First I think it's important to point out that there's a big difference between linked issues and children of issues, at least within the Atlassian environment. Links between issues really don't have much underlying rules or behaviors. They are simply there to show relationship. However, for parent-child relationships (task-sub-task) this is not the case. There are rules and behaviors inside Jira for these.

In the Jira agile world, stories are meant to be completed within a single sprint. The same applies to us to tasks. If it is desired or necessary to break a story or task into subtasks then those subtasks equally need to be completed within a given Sprint. Stated differently, the story and all subtasks need to be sized such that they can be completed within a sprint. Also when using this parent-child relationship you can leverage the estimate some up two show within the story the total estimation from all subtasks.

In my opinion using linking the way you are here is "Breaking" the parent-child controls intended in agile practice. It seems to me that carefully laying out your stories and associated subtasks would allow you to work within the confines, if you will, that are intentionally implemented within Jira.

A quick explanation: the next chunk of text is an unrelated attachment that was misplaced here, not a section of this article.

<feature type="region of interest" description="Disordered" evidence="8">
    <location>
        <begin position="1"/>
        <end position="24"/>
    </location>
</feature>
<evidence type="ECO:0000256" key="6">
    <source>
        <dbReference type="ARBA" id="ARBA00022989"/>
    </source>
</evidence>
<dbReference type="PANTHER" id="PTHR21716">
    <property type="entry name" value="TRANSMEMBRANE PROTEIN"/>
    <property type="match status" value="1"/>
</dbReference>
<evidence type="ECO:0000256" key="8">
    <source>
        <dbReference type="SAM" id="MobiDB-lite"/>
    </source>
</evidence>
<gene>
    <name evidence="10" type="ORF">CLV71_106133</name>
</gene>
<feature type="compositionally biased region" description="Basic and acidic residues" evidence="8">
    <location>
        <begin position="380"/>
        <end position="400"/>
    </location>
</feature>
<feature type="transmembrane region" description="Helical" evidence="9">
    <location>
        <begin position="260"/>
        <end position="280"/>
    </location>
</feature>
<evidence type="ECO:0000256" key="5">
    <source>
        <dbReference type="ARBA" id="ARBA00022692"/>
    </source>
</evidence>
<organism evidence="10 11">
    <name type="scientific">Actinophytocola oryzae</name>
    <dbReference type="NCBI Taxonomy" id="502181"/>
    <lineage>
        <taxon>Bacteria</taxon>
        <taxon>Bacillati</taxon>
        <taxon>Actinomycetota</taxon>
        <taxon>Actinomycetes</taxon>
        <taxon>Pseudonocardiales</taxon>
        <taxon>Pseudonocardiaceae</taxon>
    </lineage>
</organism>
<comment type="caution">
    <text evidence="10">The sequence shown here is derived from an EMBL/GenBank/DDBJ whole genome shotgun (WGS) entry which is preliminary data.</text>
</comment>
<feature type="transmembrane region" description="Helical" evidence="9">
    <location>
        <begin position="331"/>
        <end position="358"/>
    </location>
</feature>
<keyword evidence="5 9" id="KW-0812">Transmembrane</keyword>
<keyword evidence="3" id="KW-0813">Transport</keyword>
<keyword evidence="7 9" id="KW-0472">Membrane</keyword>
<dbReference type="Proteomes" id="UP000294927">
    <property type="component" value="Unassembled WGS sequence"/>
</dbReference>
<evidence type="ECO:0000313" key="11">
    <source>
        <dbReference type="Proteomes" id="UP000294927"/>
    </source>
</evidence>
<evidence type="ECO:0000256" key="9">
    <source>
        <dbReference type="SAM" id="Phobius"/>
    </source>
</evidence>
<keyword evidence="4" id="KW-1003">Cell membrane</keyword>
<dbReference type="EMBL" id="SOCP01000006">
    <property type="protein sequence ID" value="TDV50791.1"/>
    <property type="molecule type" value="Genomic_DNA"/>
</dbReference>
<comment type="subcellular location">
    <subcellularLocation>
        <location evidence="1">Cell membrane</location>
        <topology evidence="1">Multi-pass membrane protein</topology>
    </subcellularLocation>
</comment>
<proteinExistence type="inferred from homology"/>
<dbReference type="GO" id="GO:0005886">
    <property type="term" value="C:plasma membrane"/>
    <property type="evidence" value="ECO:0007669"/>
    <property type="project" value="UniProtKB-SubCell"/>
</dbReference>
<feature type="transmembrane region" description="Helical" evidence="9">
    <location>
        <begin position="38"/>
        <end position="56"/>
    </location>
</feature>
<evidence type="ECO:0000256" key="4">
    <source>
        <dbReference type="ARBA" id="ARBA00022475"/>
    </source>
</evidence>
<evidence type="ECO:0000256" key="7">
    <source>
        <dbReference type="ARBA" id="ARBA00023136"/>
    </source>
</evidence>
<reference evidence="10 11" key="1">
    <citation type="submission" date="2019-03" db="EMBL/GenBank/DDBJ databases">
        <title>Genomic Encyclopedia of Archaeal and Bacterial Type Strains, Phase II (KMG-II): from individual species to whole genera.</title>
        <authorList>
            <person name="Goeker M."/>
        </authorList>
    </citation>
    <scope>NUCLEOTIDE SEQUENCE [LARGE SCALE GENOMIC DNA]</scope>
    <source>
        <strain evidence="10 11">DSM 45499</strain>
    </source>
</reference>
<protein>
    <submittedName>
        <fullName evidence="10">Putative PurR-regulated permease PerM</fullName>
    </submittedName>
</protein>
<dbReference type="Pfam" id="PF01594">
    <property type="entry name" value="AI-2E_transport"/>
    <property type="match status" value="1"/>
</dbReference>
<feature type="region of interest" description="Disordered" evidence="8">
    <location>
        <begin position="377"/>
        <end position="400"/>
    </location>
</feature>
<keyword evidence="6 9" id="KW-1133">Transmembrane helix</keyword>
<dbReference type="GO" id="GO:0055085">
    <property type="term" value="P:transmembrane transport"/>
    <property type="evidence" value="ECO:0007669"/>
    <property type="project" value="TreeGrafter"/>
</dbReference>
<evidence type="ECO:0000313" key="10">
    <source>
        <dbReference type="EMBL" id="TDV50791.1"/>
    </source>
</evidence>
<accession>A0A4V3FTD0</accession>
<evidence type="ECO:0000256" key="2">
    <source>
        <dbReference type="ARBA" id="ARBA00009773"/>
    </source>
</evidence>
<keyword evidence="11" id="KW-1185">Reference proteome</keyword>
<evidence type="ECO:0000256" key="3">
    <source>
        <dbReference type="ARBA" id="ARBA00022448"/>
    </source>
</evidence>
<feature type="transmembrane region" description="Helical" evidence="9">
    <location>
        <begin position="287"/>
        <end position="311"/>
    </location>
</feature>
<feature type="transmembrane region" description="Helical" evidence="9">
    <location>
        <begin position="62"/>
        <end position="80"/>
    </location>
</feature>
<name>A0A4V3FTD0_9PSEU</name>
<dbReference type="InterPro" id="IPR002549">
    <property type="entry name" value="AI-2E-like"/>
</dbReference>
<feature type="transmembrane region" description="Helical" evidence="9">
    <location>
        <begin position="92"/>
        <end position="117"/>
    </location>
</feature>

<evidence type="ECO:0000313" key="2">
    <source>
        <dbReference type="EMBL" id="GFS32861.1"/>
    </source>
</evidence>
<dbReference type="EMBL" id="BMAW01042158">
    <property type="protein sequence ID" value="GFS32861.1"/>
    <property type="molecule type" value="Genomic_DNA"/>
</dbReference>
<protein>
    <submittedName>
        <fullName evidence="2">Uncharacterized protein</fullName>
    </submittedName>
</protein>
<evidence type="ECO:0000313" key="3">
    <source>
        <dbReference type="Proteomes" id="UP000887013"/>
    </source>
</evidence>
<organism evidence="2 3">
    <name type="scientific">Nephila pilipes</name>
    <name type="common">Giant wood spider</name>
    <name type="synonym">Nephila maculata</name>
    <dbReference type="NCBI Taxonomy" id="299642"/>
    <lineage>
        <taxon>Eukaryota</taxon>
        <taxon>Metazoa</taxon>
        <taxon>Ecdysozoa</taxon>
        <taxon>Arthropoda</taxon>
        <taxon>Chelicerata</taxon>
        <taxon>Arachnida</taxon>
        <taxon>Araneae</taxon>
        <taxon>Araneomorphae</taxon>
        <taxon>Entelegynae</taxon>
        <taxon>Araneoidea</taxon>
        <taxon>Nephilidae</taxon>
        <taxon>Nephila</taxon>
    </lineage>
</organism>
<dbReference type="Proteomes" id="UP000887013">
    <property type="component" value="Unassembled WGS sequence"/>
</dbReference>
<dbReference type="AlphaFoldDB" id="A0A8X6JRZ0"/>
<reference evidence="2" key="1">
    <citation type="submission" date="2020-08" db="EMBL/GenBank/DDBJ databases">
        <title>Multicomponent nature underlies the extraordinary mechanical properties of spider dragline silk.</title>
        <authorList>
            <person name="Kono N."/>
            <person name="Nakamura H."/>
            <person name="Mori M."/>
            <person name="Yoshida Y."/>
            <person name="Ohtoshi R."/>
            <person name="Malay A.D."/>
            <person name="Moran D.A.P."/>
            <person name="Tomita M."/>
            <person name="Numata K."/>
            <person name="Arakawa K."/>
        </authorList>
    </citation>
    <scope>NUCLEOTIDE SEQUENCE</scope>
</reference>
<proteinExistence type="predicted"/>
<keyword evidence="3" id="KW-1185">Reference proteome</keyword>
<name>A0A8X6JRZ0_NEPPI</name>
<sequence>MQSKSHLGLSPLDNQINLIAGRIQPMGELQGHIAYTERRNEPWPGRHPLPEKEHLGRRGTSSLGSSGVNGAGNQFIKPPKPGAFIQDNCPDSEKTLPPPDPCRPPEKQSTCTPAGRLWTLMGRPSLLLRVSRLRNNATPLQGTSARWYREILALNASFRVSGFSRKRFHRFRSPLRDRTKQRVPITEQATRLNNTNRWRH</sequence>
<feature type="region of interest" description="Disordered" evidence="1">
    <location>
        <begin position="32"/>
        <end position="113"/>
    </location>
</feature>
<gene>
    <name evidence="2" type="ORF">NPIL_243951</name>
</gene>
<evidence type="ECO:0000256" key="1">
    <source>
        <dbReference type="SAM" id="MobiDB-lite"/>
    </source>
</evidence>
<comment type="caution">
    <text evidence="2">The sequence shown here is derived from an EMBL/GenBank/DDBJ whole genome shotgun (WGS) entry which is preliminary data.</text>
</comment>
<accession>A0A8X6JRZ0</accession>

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Thanks for coming back @Jack Brickey. So what happens if you're not using sprints but Kanban? The reason for this discussion was a particular use case that my team really struggles with.

We're a team of Technical Writers/Content Designers who have their own project, but who are at the behest of the Product and Engineering teams. We link most of our work to a product or engineering epic, so for us our top level is a story. This seems to fit the agile methodology, as those tickets just summarise the work involved.